Three Missing Women: A look back at the case 27 years later

Published: Jun. 6, 2017 at 6:33 PM CDT
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June 7th, 2019 marks 27 years since the disappearance of three women from Springfield.

Take a look at our KY3 FLASHBACK report from 2017 that marked 25 years after the disappearance. The case of the three missing women from Springfield is still a mystery for investigators.

Below is a transcript of the 2017 report:



High school graduation night 1992-- a night of celebration leads to one of Springfield’s greatest mysteries. Three women-- 47 year old Sherrill Levitt, 19 year old Suzie Streeter, her friend 18 year old Stacy McCall disappeared into the night-- virtually without a trace.

It’s out of the ordinary-- the house was left open-- the cars are all present at the address on Delmar. Some things just aren’t adding up.

Police believe after the teens attended a graduation party all three women ended up at this house at 1717 E Delmar. Inside there was no sign of a struggle-- Stacy’s mom Janice recalls it wasn't like her daughter to go somewhere and not call.

“I’m afraid that something’s happened to her. As far as I know all of her things are still at Susie’s. Her purse is there, her keys are there her shoes are there her shorts are there. As far as I know the only thing she still has is her yellow shirt.”

Everyone in the Ozarks seemed to be looking for the girls. Janice and Stewart McCall tireless in their search and their dedication to getting the word out about the three missing women.

“I’m Mrs. McCall and this is my daughter, and they’re missing and we’d like to put pictures in your windows.”

Friends, neighbors, even strangers turned out to help police search areas all over-- from Lake Springfield to Forsyth, to Joplin to Stockton-- as hours turned to days and days turned to weeks the search continued. Police dragged lakes, beat the bushes and dug in rural areas.

“You live a case like this-- you don’t just investigate it”

The families, police, people all around the area were changed by the case. Over and over again people said this sort of thing just didn’t happen here in the Ozarks.

Springfield was really safe, and that’s the way everyone viewed it until now.

At first police held daily news conferences discussing clues, tips, even sightings of the women.

Witnesses said they remembered seeing a green van in the area around the time of the disappearance.

The vehicle is identified as a 1964-1970 Dodge panel van, light moss green in color with a white front grill.

So the police parked a green van fitting the description in front of the police department-- hoping to jog someone’s memory.

At one point they shared this sketch of a potential suspect-- a transient some reported seeing in the area, but as time wore on police shared less and less about the case.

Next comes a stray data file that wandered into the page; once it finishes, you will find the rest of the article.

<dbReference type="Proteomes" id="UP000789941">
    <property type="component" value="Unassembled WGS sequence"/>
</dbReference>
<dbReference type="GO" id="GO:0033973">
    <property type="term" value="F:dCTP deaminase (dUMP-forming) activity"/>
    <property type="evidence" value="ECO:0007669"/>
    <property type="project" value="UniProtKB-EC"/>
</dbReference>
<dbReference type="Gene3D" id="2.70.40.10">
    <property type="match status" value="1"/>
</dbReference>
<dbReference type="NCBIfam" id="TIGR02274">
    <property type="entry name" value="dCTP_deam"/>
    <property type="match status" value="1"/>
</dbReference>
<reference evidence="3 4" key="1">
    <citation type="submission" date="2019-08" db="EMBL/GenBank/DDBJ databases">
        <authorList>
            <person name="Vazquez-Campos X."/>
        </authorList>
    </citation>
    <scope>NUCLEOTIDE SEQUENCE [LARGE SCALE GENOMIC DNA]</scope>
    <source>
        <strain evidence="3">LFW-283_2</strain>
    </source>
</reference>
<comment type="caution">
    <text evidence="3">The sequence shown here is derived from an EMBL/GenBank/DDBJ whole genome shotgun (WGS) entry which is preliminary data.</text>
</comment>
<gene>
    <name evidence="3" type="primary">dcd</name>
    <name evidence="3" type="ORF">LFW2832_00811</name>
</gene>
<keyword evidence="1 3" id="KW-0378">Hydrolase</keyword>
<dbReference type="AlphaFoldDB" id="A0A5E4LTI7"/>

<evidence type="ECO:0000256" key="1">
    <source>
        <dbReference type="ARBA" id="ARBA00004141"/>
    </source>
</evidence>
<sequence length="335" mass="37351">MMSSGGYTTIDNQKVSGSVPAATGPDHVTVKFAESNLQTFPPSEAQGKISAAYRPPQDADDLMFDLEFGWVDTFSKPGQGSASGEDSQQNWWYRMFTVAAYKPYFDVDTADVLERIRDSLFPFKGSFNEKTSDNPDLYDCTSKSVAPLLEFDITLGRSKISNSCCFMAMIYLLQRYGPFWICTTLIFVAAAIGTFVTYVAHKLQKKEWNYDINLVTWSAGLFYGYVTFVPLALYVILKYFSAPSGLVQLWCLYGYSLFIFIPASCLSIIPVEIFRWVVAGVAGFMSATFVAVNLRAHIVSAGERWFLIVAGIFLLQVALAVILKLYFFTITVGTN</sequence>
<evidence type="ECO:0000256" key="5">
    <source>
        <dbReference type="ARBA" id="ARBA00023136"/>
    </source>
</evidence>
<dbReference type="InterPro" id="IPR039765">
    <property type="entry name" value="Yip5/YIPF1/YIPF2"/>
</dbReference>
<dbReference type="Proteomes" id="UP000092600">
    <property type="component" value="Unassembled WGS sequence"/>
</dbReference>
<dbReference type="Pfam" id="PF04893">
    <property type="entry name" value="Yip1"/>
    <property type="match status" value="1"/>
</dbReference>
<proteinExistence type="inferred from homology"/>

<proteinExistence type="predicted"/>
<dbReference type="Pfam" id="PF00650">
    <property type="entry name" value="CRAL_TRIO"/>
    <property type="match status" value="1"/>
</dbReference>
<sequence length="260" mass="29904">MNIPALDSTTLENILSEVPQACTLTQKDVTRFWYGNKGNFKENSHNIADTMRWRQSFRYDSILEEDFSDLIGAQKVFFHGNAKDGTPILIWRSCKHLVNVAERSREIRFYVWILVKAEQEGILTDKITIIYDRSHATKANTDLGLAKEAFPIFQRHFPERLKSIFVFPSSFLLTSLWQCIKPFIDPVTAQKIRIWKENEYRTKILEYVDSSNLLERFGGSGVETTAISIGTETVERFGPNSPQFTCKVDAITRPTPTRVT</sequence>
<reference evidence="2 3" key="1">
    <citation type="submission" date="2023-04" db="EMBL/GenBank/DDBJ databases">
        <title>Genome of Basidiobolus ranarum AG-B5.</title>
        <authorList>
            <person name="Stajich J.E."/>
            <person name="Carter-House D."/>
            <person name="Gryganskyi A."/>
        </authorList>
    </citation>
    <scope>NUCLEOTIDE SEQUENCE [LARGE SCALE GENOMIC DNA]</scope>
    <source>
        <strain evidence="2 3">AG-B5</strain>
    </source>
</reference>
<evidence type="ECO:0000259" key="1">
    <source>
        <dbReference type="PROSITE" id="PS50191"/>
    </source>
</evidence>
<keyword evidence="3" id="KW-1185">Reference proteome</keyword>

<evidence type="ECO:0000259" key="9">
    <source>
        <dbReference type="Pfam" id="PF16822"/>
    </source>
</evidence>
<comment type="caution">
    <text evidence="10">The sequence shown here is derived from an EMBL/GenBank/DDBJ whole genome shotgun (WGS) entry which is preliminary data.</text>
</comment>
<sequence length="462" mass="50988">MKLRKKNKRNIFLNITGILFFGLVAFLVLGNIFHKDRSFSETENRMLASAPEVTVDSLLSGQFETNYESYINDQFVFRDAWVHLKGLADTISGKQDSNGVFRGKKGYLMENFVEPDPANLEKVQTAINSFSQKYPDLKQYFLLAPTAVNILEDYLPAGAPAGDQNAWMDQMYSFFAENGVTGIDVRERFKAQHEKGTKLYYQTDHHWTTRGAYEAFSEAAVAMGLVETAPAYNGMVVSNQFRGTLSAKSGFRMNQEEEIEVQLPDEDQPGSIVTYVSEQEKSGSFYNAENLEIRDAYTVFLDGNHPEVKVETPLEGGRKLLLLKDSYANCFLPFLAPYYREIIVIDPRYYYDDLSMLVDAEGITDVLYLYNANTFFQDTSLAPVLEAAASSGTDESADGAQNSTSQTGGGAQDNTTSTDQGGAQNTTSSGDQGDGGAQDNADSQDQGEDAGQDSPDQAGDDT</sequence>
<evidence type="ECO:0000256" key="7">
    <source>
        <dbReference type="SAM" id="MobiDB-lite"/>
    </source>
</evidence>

I really can’t discuss anything about suspects at this time-- I really do not comment-- no sir I really can’t comment on anything about suspects at this time.

Throughout the last 15 years there have been there have been digs following up on tips that continue to trickle into police. In 1993 investigators searched 40 acres in Webster county that had been searched in a previous missing persons case. A search warrant confirms that they were looking for the three missing women.

In 2002 investigators went to a concrete company also in Webster county after two women told police there were men there who drove a green van. Cadaver dogs were brought in and hit on three spots and bones were recovered, but after testing turned out to be far too old to belong to the women.

In April 2003 tips lead investigators to farmland south of Cassville. Using backhoes they dug huge holes but only managed to find two pieces of possible evidence: one possible blood, and the other the section of a green vehicle-- perhaps like green van witnesses say they saw back in 1992.

Investigators sent the blood evidence to a specialized lab, but after extensive testing results were inconclusive.

People in Springfield still wonder where the missing women could be, but there’s also the question of who took them. In 1996 KY3 investigative reporter Dennis Graves traveled to a Texas prison to interview Robert Craig Cox.

Cox, once convicted of murdering a woman in Florida, had been in Springfield at the time of the disappearance and had been questioned by police. Cox claimed he was home alone in bed that night. Graves extensively interviewed Cox hoping for a clue. Cox eventually shared his theory on the case.

“I know that they’re dead-- I will say that. I know that.”

“That’s not a theory?”

“Yeah but I just know-- I just know that they’re dead-- there’s no doubt about that.”

“But this gentleman would open up to the same extent with a bunch of police investigators that he did with Mr. Graves.”

Graves’ interview was subpoenaed by authorities and presented before a grand jury called on the case in 1996. That grand jury never handed down any charges.

“I’ve told people mornings are worse for me-- they’re much worse. You know-- at night it’s bad because you start to lay down and you cry, but in the morning you get up and you think it’s another day… that’s a lot of days for my baby to be gone.”